Trying to manage the bear . . . an exercise in futility

We’ve discussed before how the Chinese government has attempted to, in so many words, ‘take over’ that country’s stock markets and ‘manage’ the economic crisis affecting them – to no avail.  The Economist sums up why those measures haven’t worked.

Why is China finding it so hard to save its stockmarket?

The short answer is that, for all the government’s involvement, China’s stockmarket is still a market, and there are now more sellers than buyers … Had China’s stockmarket been allowed to crash, shares would have eventually found a floor. Instead, regulators have tried to erect a floor, and investors are not sure whether it really is the low point or just another artificial bottom susceptible to collapse.

The intervention has also created new problems. By wading in so heavily, the fate of stocks now sits in the hands of officials.

. . .

Even if the government does manage to withdraw its support without causing share prices to crash, the long-term damage to China’s stockmarket will be severe. At the height of the sell-off, just over half of companies suspended their shares from trading, hoping to avoid the rout. Although most have now returned to the market, the message to investors is clear: if you put your money into risky stocks, you might find them frozen at a time of crisis, just when you need to cash out. What’s more, regulators have halted initial public offerings, trying to limit the supply of shares and push up the prices of those already listed on the market. Past experience suggests it could be months before they lift the ban and let companies issue new shares. Add it all up, and China is left with a stockmarket in which investors take their cues from the government. Rather than bothering to assess the value of companies, they are betting on what regulators will do next.

There’s more at the link.  Bold, underlined text is my emphasis.

I think the last two sentences say it all.  By intervening in a nominally ‘free’ market, the Chinese government has demonstrated conclusively that it isn’t ‘free’ at all.  That means people are no longer chasing profits.  They’re chasing government edicts, and taking bets with their investments on what the next edict will be.  I imagine the potential for bribery among the officials responsible – “How much for a hint about your next decision?  Please?  Pretty please with dollars on it?” – must be on an absolutely epic scale . . .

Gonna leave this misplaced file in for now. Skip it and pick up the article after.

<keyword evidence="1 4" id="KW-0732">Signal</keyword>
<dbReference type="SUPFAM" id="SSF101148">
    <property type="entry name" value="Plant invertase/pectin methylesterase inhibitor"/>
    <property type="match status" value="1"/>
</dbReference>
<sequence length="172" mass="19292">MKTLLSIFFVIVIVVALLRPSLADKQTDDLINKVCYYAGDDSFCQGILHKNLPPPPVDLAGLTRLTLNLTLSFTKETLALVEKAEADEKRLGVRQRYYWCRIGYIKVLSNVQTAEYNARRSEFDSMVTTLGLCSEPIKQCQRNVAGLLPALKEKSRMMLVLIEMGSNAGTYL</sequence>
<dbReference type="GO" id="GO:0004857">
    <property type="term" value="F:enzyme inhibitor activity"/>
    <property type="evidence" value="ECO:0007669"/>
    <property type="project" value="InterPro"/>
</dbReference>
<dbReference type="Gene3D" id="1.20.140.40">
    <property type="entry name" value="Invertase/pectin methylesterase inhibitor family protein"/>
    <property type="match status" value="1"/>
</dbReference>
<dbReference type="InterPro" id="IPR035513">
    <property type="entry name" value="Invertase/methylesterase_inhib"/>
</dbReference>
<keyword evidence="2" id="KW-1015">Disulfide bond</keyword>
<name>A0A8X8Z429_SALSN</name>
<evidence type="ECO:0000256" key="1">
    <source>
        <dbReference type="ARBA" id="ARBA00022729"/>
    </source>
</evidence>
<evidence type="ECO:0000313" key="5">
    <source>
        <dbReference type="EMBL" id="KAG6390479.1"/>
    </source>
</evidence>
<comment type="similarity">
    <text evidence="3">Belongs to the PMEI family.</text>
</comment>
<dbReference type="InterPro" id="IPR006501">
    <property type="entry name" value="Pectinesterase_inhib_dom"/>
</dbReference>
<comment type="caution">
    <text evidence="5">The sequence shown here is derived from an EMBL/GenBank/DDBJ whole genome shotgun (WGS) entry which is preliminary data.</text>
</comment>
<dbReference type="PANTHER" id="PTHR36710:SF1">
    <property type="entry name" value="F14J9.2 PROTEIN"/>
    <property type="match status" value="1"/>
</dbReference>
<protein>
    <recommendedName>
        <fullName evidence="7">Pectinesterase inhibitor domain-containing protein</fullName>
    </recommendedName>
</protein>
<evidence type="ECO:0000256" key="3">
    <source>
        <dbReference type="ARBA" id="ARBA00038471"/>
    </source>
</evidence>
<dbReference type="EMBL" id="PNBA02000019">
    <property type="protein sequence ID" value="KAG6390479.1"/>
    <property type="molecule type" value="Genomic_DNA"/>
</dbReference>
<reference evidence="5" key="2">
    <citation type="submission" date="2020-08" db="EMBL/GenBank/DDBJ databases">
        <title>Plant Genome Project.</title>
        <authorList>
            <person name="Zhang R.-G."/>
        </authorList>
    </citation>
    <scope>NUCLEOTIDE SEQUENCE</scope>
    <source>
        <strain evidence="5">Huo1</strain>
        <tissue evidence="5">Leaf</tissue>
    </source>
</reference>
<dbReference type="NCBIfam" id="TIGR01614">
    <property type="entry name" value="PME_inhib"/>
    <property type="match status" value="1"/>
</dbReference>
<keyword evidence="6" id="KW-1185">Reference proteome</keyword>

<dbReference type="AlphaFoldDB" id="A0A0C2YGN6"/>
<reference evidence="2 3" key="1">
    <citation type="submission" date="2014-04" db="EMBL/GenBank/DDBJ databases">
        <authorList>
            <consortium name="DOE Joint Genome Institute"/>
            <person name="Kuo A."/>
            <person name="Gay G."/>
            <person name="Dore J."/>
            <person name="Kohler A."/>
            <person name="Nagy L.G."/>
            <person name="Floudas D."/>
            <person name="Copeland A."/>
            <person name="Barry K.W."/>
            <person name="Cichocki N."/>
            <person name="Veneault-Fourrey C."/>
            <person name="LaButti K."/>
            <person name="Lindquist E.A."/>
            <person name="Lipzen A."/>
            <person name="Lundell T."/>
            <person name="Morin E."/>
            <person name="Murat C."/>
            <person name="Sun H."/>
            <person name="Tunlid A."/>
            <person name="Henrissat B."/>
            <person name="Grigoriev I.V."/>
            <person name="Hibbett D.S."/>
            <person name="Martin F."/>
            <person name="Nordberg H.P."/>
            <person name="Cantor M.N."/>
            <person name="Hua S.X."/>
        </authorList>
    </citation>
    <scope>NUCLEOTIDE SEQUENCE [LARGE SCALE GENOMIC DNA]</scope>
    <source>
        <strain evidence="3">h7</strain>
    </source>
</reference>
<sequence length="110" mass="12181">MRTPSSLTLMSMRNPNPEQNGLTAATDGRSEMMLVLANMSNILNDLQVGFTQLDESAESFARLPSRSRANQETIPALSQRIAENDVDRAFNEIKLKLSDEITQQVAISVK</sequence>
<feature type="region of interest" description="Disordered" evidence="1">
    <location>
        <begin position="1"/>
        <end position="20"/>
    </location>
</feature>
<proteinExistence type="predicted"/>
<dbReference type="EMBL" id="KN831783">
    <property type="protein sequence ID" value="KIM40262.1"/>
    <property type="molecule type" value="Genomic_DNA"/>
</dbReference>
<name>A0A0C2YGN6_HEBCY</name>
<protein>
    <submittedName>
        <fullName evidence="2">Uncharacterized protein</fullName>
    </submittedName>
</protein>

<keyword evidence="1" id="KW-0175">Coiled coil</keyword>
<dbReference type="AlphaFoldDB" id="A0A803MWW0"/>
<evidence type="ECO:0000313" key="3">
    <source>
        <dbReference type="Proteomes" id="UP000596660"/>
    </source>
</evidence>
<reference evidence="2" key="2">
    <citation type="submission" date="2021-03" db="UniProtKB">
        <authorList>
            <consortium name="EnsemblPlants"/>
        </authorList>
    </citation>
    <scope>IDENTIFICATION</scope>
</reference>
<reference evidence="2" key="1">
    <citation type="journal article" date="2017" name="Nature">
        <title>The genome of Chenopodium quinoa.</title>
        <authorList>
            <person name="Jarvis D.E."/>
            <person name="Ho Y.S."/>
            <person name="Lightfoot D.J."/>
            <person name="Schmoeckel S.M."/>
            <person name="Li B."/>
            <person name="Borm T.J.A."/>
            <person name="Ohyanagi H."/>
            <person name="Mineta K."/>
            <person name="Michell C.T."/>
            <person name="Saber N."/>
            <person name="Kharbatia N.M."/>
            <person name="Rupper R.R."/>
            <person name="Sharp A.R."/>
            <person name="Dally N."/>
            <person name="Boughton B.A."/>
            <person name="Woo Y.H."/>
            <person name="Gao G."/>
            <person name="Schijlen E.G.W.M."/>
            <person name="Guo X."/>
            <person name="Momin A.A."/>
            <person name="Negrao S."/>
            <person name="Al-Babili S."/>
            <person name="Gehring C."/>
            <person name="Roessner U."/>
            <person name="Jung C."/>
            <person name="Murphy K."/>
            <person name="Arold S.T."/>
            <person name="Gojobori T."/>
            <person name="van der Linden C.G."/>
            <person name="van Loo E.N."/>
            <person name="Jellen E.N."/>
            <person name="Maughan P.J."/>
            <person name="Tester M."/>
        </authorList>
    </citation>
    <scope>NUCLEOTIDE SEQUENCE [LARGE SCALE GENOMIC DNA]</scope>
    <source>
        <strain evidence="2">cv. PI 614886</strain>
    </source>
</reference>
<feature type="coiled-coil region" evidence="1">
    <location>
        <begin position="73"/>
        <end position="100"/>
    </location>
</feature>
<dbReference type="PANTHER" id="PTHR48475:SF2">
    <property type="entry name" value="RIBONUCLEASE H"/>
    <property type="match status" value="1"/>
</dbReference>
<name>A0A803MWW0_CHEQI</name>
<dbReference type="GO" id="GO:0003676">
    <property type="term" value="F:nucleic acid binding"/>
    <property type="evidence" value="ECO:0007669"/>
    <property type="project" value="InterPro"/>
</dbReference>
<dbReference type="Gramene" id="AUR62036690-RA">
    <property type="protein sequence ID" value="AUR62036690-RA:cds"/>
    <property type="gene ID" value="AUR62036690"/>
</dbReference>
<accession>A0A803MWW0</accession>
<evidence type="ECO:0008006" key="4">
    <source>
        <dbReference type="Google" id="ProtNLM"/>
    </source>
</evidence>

1. "Add it all up, and China is left with a stockmarket in which investors take their cues from the government. Rather than bothering to assess the value of companies, they are betting on what regulators will do next."
    ^ So primitive.

    Instead, they need a system where investors hang on every word of a federal reserve chairman.


  2. I suspect all the investors are equally suspicious that their role of "investor" is to give their money to the insiders with political connections. A rigged market is always rigged to benefit someone, not for everyone's common good. If I am in a market and not allowed to dump by worthless shares before everyone else knows they are worthless, then I have to suspect the price is being maintained while someone else dumps their worthless shares … at my expense.

    That's why stock markets are not investing. They are gambling. Insiders win again.

  3. Given the level of cronyism in the Chinese economy, most of the big investors are probably deeply connected to the corrupt Politburo. No one wants to see their wealth evoporate in a market crash. The investors are probably working their connections frantically.

    A real crash will hurt the elite very badly either directy or indirectly.

  4. When buying and selling are controlled by legislation, the first things to be bought and sold are legislators.

    P. J. O'Rourke

  5. What interests me is that the government is ending up as the actual owner of many of these firms. Communism II, in effect! Go back in the Bible and read about how Pharaoh ended up the prime landowner in Egypt. During the seven years of famine, he traded Joseph's stored food for the Egyptian people's land, and at the end of it owned practically everything. All the peasants were not just his subjects, but also his tenants. Be very interesting to see how this plays out. In the past, the Chinese people would put up with just so much incompetence, and then rebel and create a new dynasty of emperors.

Leave a comment

Your email address will not be published. Required fields are marked *